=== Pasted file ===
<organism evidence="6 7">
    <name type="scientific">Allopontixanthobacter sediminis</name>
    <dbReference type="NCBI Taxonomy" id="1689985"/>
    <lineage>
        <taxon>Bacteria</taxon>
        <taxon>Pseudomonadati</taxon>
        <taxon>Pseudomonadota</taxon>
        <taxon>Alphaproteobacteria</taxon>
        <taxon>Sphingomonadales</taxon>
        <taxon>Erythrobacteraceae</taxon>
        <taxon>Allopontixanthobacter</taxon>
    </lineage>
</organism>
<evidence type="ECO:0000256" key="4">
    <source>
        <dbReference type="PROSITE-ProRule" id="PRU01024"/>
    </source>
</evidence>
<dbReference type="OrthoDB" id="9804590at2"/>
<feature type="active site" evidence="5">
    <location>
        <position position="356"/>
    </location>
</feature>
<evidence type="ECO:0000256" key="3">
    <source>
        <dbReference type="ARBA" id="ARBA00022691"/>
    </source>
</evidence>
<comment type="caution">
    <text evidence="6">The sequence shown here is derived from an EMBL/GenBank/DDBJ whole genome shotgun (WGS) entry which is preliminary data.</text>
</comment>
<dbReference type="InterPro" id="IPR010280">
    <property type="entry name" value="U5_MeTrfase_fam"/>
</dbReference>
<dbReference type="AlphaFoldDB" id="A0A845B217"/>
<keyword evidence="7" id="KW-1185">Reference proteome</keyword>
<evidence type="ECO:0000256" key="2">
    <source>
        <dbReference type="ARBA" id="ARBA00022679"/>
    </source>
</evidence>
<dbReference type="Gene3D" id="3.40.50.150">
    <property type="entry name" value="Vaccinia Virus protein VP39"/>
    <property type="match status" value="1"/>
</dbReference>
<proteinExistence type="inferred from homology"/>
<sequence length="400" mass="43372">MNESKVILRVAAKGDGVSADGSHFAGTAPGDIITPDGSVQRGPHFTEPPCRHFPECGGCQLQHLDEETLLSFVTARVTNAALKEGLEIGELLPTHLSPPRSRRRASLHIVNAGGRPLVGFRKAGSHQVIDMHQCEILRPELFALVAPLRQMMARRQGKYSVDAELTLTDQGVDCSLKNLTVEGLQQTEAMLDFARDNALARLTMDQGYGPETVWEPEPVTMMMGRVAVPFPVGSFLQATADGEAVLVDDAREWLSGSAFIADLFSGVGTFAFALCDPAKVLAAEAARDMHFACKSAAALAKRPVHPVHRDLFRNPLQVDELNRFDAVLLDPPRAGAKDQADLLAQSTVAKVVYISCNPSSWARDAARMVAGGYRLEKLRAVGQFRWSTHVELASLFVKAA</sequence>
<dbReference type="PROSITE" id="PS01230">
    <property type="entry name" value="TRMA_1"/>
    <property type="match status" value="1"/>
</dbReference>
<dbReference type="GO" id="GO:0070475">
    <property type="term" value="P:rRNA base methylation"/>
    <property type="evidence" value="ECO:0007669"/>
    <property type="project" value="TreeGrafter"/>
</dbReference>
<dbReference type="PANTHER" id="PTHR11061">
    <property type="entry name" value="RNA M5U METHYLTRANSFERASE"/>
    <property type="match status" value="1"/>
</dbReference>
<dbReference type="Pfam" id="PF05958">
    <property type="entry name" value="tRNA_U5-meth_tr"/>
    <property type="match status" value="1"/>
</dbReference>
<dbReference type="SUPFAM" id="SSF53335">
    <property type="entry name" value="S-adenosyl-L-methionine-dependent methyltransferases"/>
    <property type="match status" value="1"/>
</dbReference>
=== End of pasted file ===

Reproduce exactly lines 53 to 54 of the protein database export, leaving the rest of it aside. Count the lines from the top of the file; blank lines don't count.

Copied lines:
<dbReference type="GO" id="GO:0070475">
    <property type="term" value="P:rRNA base methylation"/>